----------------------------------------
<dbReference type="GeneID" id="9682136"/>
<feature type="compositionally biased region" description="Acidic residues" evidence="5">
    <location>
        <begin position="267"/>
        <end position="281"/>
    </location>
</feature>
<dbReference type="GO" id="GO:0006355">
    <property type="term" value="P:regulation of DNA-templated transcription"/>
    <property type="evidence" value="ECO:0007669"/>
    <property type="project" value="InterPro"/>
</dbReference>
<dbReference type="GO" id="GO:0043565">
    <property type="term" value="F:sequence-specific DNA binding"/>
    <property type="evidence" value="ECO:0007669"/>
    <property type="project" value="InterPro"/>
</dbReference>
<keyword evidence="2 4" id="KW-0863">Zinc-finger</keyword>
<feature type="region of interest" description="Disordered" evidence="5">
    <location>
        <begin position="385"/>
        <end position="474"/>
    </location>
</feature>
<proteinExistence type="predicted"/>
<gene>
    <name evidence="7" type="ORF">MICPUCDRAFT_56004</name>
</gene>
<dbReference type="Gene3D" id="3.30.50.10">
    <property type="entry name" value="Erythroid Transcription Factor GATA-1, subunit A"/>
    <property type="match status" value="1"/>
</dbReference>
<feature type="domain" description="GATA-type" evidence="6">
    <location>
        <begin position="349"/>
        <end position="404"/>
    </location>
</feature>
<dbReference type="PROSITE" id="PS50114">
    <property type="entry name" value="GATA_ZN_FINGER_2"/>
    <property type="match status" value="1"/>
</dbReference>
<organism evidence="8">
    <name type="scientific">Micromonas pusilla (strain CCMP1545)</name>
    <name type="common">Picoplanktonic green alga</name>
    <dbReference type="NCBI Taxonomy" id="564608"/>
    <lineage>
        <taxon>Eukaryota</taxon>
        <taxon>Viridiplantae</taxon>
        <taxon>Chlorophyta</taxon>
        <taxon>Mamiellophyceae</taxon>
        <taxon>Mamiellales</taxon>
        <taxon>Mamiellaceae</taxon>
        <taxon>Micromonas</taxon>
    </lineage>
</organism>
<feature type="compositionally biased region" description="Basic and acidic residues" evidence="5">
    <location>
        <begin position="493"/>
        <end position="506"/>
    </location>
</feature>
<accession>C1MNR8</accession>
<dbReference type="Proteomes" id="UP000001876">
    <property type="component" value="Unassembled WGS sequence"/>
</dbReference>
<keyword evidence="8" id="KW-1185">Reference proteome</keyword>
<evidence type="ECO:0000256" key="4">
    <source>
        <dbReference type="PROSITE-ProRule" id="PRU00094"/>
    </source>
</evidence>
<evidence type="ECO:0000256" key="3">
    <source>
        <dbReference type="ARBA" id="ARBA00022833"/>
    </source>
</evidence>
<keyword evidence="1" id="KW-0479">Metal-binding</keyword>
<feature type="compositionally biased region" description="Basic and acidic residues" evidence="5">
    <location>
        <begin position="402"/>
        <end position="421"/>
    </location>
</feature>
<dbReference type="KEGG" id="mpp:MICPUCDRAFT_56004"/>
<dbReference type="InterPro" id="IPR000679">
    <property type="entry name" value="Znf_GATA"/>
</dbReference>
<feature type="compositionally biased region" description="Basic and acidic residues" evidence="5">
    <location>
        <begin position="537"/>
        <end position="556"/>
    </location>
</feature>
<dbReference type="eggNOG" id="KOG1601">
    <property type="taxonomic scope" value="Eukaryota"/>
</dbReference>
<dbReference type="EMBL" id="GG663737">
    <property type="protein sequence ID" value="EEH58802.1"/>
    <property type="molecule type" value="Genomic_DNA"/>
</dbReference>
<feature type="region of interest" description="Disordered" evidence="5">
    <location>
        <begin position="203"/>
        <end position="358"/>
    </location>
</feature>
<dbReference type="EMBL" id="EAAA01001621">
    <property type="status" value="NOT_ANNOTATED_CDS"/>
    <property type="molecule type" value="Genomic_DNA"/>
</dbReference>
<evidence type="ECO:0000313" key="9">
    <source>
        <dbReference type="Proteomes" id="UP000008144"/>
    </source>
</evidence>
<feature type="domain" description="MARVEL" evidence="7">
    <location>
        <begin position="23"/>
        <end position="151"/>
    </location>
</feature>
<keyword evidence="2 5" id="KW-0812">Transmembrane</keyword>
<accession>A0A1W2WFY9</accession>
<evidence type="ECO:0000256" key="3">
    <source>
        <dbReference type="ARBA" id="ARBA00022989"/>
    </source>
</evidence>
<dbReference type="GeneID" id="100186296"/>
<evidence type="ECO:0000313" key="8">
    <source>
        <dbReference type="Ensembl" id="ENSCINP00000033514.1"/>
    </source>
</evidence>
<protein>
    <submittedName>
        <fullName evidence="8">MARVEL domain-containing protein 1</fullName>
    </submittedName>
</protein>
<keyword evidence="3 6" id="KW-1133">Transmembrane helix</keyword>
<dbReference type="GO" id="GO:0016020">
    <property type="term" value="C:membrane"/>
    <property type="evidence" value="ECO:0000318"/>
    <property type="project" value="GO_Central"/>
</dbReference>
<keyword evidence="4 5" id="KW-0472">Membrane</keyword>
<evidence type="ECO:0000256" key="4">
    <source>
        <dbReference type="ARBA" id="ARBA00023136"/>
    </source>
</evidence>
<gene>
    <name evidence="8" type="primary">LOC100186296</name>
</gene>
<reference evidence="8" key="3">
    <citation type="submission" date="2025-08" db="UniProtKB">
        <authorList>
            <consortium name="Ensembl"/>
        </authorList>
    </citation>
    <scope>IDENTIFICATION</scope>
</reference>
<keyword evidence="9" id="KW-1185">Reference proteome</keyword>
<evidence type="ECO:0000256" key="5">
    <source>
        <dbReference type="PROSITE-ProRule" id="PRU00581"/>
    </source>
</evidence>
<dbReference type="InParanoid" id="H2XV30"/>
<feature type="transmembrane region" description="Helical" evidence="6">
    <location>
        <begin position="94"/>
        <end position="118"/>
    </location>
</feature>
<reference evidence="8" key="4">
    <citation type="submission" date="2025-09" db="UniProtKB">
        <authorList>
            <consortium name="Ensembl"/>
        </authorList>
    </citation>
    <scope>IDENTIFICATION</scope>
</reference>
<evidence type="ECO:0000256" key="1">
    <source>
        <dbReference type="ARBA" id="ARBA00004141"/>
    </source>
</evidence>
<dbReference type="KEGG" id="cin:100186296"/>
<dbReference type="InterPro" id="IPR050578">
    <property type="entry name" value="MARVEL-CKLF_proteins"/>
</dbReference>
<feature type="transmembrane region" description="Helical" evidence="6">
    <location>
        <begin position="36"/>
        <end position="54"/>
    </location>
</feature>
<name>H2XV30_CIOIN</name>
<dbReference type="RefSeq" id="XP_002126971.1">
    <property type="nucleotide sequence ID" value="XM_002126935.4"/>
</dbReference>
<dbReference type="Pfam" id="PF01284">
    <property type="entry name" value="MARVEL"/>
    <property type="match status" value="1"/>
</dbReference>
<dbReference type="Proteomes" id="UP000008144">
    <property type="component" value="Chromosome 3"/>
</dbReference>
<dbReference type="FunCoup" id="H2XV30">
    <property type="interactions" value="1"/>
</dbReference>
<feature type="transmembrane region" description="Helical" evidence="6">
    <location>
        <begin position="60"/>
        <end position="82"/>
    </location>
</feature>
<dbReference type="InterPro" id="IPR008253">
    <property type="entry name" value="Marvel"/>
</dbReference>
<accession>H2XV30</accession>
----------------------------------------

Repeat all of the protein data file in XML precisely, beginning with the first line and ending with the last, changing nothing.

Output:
<dbReference type="GeneID" id="9682136"/>
<feature type="compositionally biased region" description="Acidic residues" evidence="5">
    <location>
        <begin position="267"/>
        <end position="281"/>
    </location>
</feature>
<dbReference type="GO" id="GO:0006355">
    <property type="term" value="P:regulation of DNA-templated transcription"/>
    <property type="evidence" value="ECO:0007669"/>
    <property type="project" value="InterPro"/>
</dbReference>
<dbReference type="GO" id="GO:0043565">
    <property type="term" value="F:sequence-specific DNA binding"/>
    <property type="evidence" value="ECO:0007669"/>
    <property type="project" value="InterPro"/>
</dbReference>
<keyword evidence="2 4" id="KW-0863">Zinc-finger</keyword>
<feature type="region of interest" description="Disordered" evidence="5">
    <location>
        <begin position="385"/>
        <end position="474"/>
    </location>
</feature>
<proteinExistence type="predicted"/>
<gene>
    <name evidence="7" type="ORF">MICPUCDRAFT_56004</name>
</gene>
<dbReference type="Gene3D" id="3.30.50.10">
    <property type="entry name" value="Erythroid Transcription Factor GATA-1, subunit A"/>
    <property type="match status" value="1"/>
</dbReference>
<feature type="domain" description="GATA-type" evidence="6">
    <location>
        <begin position="349"/>
        <end position="404"/>
    </location>
</feature>
<dbReference type="PROSITE" id="PS50114">
    <property type="entry name" value="GATA_ZN_FINGER_2"/>
    <property type="match status" value="1"/>
</dbReference>
<organism evidence="8">
    <name type="scientific">Micromonas pusilla (strain CCMP1545)</name>
    <name type="common">Picoplanktonic green alga</name>
    <dbReference type="NCBI Taxonomy" id="564608"/>
    <lineage>
        <taxon>Eukaryota</taxon>
        <taxon>Viridiplantae</taxon>
        <taxon>Chlorophyta</taxon>
        <taxon>Mamiellophyceae</taxon>
        <taxon>Mamiellales</taxon>
        <taxon>Mamiellaceae</taxon>
        <taxon>Micromonas</taxon>
    </lineage>
</organism>
<feature type="compositionally biased region" description="Basic and acidic residues" evidence="5">
    <location>
        <begin position="493"/>
        <end position="506"/>
    </location>
</feature>
<accession>C1MNR8</accession>
<dbReference type="Proteomes" id="UP000001876">
    <property type="component" value="Unassembled WGS sequence"/>
</dbReference>
<keyword evidence="8" id="KW-1185">Reference proteome</keyword>
<evidence type="ECO:0000256" key="4">
    <source>
        <dbReference type="PROSITE-ProRule" id="PRU00094"/>
    </source>
</evidence>
<evidence type="ECO:0000256" key="3">
    <source>
        <dbReference type="ARBA" id="ARBA00022833"/>
    </source>
</evidence>
<keyword evidence="1" id="KW-0479">Metal-binding</keyword>
<feature type="compositionally biased region" description="Basic and acidic residues" evidence="5">
    <location>
        <begin position="402"/>
        <end position="421"/>
    </location>
</feature>
<dbReference type="KEGG" id="mpp:MICPUCDRAFT_56004"/>
<dbReference type="InterPro" id="IPR000679">
    <property type="entry name" value="Znf_GATA"/>
</dbReference>
<feature type="compositionally biased region" description="Basic and acidic residues" evidence="5">
    <location>
        <begin position="537"/>
        <end position="556"/>
    </location>
</feature>
<dbReference type="eggNOG" id="KOG1601">
    <property type="taxonomic scope" value="Eukaryota"/>
</dbReference>
<dbReference type="EMBL" id="GG663737">
    <property type="protein sequence ID" value="EEH58802.1"/>
    <property type="molecule type" value="Genomic_DNA"/>
</dbReference>
<feature type="region of interest" description="Disordered" evidence="5">
    <location>
        <begin position="203"/>
        <end position="358"/>
    </location>
</feature>
<dbReference type="EMBL" id="EAAA01001621">
    <property type="status" value="NOT_ANNOTATED_CDS"/>
    <property type="molecule type" value="Genomic_DNA"/>
</dbReference>
<evidence type="ECO:0000313" key="9">
    <source>
        <dbReference type="Proteomes" id="UP000008144"/>
    </source>
</evidence>
<feature type="domain" description="MARVEL" evidence="7">
    <location>
        <begin position="23"/>
        <end position="151"/>
    </location>
</feature>
<keyword evidence="2 5" id="KW-0812">Transmembrane</keyword>
<accession>A0A1W2WFY9</accession>
<evidence type="ECO:0000256" key="3">
    <source>
        <dbReference type="ARBA" id="ARBA00022989"/>
    </source>
</evidence>
<dbReference type="GeneID" id="100186296"/>
<evidence type="ECO:0000313" key="8">
    <source>
        <dbReference type="Ensembl" id="ENSCINP00000033514.1"/>
    </source>
</evidence>
<protein>
    <submittedName>
        <fullName evidence="8">MARVEL domain-containing protein 1</fullName>
    </submittedName>
</protein>
<keyword evidence="3 6" id="KW-1133">Transmembrane helix</keyword>
<dbReference type="GO" id="GO:0016020">
    <property type="term" value="C:membrane"/>
    <property type="evidence" value="ECO:0000318"/>
    <property type="project" value="GO_Central"/>
</dbReference>
<keyword evidence="4 5" id="KW-0472">Membrane</keyword>
<evidence type="ECO:0000256" key="4">
    <source>
        <dbReference type="ARBA" id="ARBA00023136"/>
    </source>
</evidence>
<gene>
    <name evidence="8" type="primary">LOC100186296</name>
</gene>
<reference evidence="8" key="3">
    <citation type="submission" date="2025-08" db="UniProtKB">
        <authorList>
            <consortium name="Ensembl"/>
        </authorList>
    </citation>
    <scope>IDENTIFICATION</scope>
</reference>
<keyword evidence="9" id="KW-1185">Reference proteome</keyword>
<evidence type="ECO:0000256" key="5">
    <source>
        <dbReference type="PROSITE-ProRule" id="PRU00581"/>
    </source>
</evidence>
<dbReference type="InParanoid" id="H2XV30"/>
<feature type="transmembrane region" description="Helical" evidence="6">
    <location>
        <begin position="94"/>
        <end position="118"/>
    </location>
</feature>
<reference evidence="8" key="4">
    <citation type="submission" date="2025-09" db="UniProtKB">
        <authorList>
            <consortium name="Ensembl"/>
        </authorList>
    </citation>
    <scope>IDENTIFICATION</scope>
</reference>
<evidence type="ECO:0000256" key="1">
    <source>
        <dbReference type="ARBA" id="ARBA00004141"/>
    </source>
</evidence>
<dbReference type="KEGG" id="cin:100186296"/>
<dbReference type="InterPro" id="IPR050578">
    <property type="entry name" value="MARVEL-CKLF_proteins"/>
</dbReference>
<feature type="transmembrane region" description="Helical" evidence="6">
    <location>
        <begin position="36"/>
        <end position="54"/>
    </location>
</feature>
<name>H2XV30_CIOIN</name>
<dbReference type="RefSeq" id="XP_002126971.1">
    <property type="nucleotide sequence ID" value="XM_002126935.4"/>
</dbReference>
<dbReference type="Pfam" id="PF01284">
    <property type="entry name" value="MARVEL"/>
    <property type="match status" value="1"/>
</dbReference>
<dbReference type="Proteomes" id="UP000008144">
    <property type="component" value="Chromosome 3"/>
</dbReference>
<dbReference type="FunCoup" id="H2XV30">
    <property type="interactions" value="1"/>
</dbReference>
<feature type="transmembrane region" description="Helical" evidence="6">
    <location>
        <begin position="60"/>
        <end position="82"/>
    </location>
</feature>
<dbReference type="InterPro" id="IPR008253">
    <property type="entry name" value="Marvel"/>
</dbReference>
<accession>H2XV30</accession>